The day before he lapsed into peaceful unconsciousness and died, Jim spoke to his friend Bob, who was overseeing his care at home twenty-four hours a day. Bob and Jim had started out as physicians together, spending fifteen years as partners in an internal medicine practice.
Bob told Jim how knowing Jim had changed him. Jim responded, “The part of me that others take with them and the part of them I take with me. . . that’s my concept of the afterlife.”
On the long return drive from the Service of Remembrance, as the night grew black, I caught a flash of light in the rear-view mirror. It was a cartoon-cloud outline of brilliant coral light as the sun set on an otherwise gray night.
At that moment, after numerous misbegotten detours, I finally had reached a part of Massachusetts where a favorite radio station abruptly resumed the identity I sought, transforming near the Connecticut border from a country station back into The River.
The radio stations pre-set in my car are artifacts of Jim’s expansive love of music, some of them transmitted through one of our daughters, with whom I spend a great deal of time driving. My family always took driving time as an opportunity to educate me, about music and many other things.
This time I was very much alone, but every snippet of music brought back a family memory or a memory of Jim before we had our own family. During one family road trip to upstate New York, I simply could not get the group’s name straight on a snappy song that was getting a great deal of air play, and my children and Jim repeatedly corrected me: “No, mom, it’s not ‘Butcher Block for Babes’; it’s ‘Death Cab for Cutie.’”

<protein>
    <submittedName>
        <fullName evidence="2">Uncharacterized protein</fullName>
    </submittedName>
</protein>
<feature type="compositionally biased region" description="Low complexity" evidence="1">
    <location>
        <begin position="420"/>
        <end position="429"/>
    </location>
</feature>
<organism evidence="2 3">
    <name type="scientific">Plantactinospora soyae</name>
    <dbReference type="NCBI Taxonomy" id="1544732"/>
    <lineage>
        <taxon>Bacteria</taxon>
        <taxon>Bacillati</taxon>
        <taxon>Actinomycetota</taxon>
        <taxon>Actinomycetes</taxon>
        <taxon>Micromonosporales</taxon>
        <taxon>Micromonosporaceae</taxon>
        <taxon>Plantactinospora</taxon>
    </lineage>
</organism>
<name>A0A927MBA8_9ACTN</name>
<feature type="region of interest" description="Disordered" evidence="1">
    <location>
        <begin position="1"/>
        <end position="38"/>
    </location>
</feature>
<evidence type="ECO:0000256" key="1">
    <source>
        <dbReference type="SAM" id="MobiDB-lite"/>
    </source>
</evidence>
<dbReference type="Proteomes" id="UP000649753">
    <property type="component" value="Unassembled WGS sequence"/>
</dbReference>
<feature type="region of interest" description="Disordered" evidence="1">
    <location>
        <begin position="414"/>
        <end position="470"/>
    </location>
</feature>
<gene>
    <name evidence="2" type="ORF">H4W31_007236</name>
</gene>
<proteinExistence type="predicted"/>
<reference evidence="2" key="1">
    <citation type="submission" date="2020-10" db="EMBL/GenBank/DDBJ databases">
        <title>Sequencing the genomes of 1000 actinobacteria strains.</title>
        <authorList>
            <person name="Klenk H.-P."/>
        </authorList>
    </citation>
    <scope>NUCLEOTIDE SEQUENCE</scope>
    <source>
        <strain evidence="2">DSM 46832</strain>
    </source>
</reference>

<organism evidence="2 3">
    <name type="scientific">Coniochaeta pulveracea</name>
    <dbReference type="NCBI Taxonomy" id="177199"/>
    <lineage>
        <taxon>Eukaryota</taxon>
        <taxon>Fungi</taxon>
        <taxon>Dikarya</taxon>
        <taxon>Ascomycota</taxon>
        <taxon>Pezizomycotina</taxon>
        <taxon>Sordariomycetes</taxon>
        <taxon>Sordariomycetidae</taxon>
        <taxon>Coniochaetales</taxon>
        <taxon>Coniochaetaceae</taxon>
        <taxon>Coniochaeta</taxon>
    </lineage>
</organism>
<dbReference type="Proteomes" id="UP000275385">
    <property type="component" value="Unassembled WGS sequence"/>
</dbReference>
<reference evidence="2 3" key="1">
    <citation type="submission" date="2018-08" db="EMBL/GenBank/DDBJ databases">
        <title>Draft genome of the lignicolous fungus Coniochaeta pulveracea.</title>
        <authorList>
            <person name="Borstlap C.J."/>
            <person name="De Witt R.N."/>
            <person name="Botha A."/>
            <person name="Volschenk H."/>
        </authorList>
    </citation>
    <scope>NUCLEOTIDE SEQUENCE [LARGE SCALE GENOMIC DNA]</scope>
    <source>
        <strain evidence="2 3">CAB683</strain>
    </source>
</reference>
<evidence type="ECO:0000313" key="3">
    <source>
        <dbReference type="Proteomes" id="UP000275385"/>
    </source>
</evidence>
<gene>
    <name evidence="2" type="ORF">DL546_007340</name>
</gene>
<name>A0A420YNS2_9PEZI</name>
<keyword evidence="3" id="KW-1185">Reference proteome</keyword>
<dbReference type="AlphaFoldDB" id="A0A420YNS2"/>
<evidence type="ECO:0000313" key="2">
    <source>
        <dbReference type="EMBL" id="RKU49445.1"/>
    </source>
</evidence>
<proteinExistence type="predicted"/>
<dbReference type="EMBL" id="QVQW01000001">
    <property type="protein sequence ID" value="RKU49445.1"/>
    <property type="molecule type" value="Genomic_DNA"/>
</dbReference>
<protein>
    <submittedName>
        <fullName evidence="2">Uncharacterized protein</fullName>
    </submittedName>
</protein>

Dozens of miles later I inevitably would come up with another dramatically wrong permutation on a song or group. My daughters would roll their eyes. Jim would laugh.
As I drove alone through the night, my spine aching, the song that marked the switch back to what we considered the real 92.5 was from an album I know Jim would have listened to and loved, Death Cab for Cutie’s “I Will Follow You into the Dark”:
Love of mine
Someday you will die
But I’ll be close behind
I’ll follow you into the dark
No blinding light or tunnels to gates of white
Just our hands clasped so tight
Waiting for the hint of the spark. . . .
You and me
Have seen everything to see
From Bangkok to Calgary
And the soles of your shoes
Are all worn down, the time for sleep is now
But it’s nothing to cry about ’cause we’ll hold each other soon
In the blackest of rooms
If heaven and hell decide that they both are satisfied
Illuminate the “no’s” on their vacancy signs
If there’s no one beside you when your soul embarks
Then I’ll follow you into the dark
And I’ll follow you into the dark.
Lyrics—like nearly everything else–now are tinged not only with the prism of continuing grief, but the particular sorrow of losing a spouse, of wondering how I possibly can continue to get by given the amount of me he took with him.
I had heard this song only once before, and interpreted it very differently then.
A recent medical study—which, frankly, I think bereaved spouses could do without—detailed some acute medical perils people face in the immediate aftermath of a husband’s or wife’s death. At first I heard this song in somewhat of a clinical way: as expressing the intersection of the physical shock and dangers of loss with a wish, born of grief, to follow one’s loved one, with dispatch, into “the blackest of rooms.”
I don’t hear the song that way now. I hear it the way Jim meant what he said to Bob: when he died he took a considerable part of me with him, not in the sense of leaving me unwhole and unable to cope, but its opposite: he left so much of himself with me, to strengthen me and keep me going, and he also took me as his companion, beside him, wherever he went.
He knew as much as a mortal can know about whatever lies beyond. Whether it’s dark or light, I’m with him there. But he’s also here with me.
(c) 2012 Stephanie M. Glennon